Matthew B. Crawford’s new book, “Shop Class as Soulcraft: An Inquiry Into the Value of Work,” gives IP lawyers quite a lot to think about.Â (An excerpt appeared recently in the New York Times magazine, and the book as a whole originated as an essay at The New Atlantis.)Â Crawford is offering a modern take on an old idea:Â Working with your hands in a non-routinized, non-mechanical wayÂ — making things — is an ethical statement.Â It’s democratizing.Â It’s ennobling.Â It’s intellectually demanding, even enlightening.
Crawford may oversell his point just a bit, but there is something to what he says (and what Ruskin and Pirsig, among others, said before him).Â What’s the IP angle?
The “piracy” problem, among other problems on the copyright scene today,Â represents (among many other things) the inability of music lovers and consumers to seeÂ or hear the craft of the artists represented in the recordingsÂ (films, computer programs) being uploaded and downloaded.Â The commodification of popular music over the last 100 years — ever since Sousa complained that musical recordings would eviscerate traditions of family singing — is, in this sense, nothing more than the complete separation of the musical audience from the craftworkers who make the music.Â The closer the connection, however, the tighter the ethical bond that supports and justifies the obligation to pay — money, respect, or both — the creator.Â As that connection gets more and more attentuated, that ethical bond frays – and snaps, as it now has.
That is not to say that there isn’t craft in the production of contemporary music; far from it (this is where Crawford falls short — the skilled labor, craft, that supports certain kinds of “knowledge work”).Â Rob Merges has been writing recently about the structural role of copyright law in giving priority of economic place to creative professionals, whose output is and should be valued more highly by society, at the margins,Â than the output of creative amateurs.Â Merges and Crawford are using the same conceptual vocabulary, even if they aren’t speaking the same language, and proponents of “user-generated creativity (or “content”)” often mine the same vein, even if they see the output differently.Â “Creative professional” may be a misleading category; in some fields, it substitutes an (absent) ethics of the organization for Crawford’s ethics of skilled labor.Â It’s the skill, or the craft, that copyright might fairly favor.Â Some people look at “amateur” creativity, especially in online “remixing” contexts,Â and see emerging discipline; some people see that discipline only in established practices supported by traditional training.Â To the latter, “remixing” is little more than throwing spaghetti at the wall to see what sticks.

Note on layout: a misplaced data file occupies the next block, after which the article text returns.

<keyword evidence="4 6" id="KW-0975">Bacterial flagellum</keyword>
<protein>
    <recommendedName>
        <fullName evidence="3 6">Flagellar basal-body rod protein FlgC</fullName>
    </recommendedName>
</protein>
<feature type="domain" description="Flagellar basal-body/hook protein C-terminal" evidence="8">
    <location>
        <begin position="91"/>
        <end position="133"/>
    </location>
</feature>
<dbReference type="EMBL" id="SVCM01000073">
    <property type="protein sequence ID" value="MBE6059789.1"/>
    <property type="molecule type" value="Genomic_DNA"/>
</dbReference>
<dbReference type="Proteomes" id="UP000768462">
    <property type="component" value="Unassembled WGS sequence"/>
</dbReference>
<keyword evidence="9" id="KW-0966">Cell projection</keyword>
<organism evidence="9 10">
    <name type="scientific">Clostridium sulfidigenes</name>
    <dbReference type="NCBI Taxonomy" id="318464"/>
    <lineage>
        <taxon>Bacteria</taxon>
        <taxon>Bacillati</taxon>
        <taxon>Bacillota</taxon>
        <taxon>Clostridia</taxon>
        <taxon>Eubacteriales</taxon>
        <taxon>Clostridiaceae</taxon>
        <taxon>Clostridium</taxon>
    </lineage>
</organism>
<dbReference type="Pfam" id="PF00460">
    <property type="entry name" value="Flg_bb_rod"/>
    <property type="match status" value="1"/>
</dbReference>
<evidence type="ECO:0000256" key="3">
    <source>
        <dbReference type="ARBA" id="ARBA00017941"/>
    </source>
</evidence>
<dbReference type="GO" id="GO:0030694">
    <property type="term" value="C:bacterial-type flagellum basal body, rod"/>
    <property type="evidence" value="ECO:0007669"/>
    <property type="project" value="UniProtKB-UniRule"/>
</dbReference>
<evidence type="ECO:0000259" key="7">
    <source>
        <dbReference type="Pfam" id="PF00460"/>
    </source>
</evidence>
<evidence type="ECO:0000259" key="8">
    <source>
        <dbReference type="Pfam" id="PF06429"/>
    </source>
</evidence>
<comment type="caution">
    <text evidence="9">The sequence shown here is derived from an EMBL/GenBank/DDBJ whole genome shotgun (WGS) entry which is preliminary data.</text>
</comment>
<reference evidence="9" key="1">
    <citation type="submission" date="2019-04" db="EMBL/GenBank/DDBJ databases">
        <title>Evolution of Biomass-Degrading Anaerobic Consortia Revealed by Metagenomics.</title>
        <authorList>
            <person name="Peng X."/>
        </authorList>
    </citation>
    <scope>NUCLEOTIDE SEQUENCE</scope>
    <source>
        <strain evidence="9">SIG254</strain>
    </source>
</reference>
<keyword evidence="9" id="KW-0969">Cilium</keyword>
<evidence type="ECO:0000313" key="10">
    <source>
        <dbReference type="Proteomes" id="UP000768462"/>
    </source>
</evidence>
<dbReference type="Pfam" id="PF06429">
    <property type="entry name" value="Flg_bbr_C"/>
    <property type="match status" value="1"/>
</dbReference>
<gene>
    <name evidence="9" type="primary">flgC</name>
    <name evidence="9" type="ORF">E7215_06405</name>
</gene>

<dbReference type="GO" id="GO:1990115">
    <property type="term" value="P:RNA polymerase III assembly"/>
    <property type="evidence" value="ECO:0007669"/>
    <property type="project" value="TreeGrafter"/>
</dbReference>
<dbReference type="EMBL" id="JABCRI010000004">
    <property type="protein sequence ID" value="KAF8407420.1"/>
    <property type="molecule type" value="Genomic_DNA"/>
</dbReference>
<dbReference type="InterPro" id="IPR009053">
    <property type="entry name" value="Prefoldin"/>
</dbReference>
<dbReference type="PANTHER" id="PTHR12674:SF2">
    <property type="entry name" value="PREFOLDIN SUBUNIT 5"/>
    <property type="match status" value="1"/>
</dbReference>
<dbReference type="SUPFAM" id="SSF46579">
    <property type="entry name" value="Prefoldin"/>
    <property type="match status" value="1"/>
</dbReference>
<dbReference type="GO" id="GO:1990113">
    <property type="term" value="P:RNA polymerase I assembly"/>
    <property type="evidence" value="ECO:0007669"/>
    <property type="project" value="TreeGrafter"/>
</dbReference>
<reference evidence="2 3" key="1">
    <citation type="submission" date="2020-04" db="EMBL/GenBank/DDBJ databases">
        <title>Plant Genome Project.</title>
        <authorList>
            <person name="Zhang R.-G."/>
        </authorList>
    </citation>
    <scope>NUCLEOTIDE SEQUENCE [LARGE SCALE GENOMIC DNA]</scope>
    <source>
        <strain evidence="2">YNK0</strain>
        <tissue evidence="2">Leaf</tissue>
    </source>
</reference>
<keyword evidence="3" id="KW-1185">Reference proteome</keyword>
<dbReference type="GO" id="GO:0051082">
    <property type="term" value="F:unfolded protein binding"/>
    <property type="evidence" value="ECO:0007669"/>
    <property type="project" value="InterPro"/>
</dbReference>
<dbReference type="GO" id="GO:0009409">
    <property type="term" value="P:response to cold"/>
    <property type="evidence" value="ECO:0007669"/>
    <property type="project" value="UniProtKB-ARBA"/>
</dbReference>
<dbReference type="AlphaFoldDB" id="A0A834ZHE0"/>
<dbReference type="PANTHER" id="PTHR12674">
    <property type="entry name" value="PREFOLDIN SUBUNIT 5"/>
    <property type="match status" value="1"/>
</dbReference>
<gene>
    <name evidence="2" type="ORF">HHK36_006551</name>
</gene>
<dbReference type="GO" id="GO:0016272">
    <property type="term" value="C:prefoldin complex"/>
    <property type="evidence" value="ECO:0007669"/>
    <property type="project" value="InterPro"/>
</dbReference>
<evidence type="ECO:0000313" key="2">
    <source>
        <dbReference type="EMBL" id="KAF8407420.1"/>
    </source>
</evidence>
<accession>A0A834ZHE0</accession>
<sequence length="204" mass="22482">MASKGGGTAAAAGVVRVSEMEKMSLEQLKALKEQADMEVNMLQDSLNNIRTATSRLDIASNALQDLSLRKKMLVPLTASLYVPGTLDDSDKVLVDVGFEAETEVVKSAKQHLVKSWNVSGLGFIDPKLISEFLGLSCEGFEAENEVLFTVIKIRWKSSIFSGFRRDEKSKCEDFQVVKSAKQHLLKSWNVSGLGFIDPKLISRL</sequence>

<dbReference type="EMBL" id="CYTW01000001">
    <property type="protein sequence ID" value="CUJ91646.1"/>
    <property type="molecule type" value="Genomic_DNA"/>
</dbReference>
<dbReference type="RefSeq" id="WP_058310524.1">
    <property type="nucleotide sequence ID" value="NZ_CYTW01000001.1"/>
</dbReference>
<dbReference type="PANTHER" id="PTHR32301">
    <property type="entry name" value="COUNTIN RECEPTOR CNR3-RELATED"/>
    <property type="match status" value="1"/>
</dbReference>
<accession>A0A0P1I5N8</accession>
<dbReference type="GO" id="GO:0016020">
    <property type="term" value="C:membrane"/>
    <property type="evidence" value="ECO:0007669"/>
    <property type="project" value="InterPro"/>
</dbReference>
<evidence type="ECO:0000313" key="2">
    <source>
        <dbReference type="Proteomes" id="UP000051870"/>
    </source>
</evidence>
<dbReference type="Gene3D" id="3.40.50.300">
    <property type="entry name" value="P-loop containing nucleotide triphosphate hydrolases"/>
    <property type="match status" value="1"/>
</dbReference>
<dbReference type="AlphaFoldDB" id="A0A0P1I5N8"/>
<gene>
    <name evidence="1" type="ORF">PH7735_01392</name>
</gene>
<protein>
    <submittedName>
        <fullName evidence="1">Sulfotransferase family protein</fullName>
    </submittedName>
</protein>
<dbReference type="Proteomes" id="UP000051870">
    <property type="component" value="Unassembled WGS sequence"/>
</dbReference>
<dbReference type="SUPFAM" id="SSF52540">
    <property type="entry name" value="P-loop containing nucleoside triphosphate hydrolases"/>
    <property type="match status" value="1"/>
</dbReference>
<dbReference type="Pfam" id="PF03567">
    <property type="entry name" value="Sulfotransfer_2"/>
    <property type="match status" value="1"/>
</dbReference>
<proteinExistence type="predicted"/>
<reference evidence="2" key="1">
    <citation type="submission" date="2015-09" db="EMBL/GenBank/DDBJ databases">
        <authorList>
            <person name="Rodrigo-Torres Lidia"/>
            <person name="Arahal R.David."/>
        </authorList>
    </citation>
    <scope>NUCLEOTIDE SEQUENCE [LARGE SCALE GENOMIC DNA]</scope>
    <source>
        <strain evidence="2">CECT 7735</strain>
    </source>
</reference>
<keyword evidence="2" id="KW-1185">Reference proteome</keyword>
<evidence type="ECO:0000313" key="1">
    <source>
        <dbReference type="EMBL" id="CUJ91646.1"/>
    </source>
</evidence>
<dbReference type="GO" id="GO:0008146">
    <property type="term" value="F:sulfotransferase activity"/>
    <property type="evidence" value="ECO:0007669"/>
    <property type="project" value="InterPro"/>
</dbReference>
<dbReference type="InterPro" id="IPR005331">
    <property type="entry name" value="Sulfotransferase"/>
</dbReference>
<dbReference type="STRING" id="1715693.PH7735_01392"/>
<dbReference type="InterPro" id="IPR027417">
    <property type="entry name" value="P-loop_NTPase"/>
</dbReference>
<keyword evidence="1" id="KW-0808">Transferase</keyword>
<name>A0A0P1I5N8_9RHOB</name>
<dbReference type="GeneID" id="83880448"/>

Crawford’s work has hit a nerve, from what I can tell, because it re-captures something that just won’t go away (motorcycle maintenance, perhaps, but I think that there is more), no matter how much economic modelers want to speak only of incentive, reward, and efficiency.Â Going forward, if “remixing” is to earn a safe foothold in the copyright system, one of the challenges for its proponents is developing and harnessing an as-yet-undeveloped vocabulary of craft production for what is currently celebrated in some quarters for its “undisciplined” (in several senses of that word) appeal.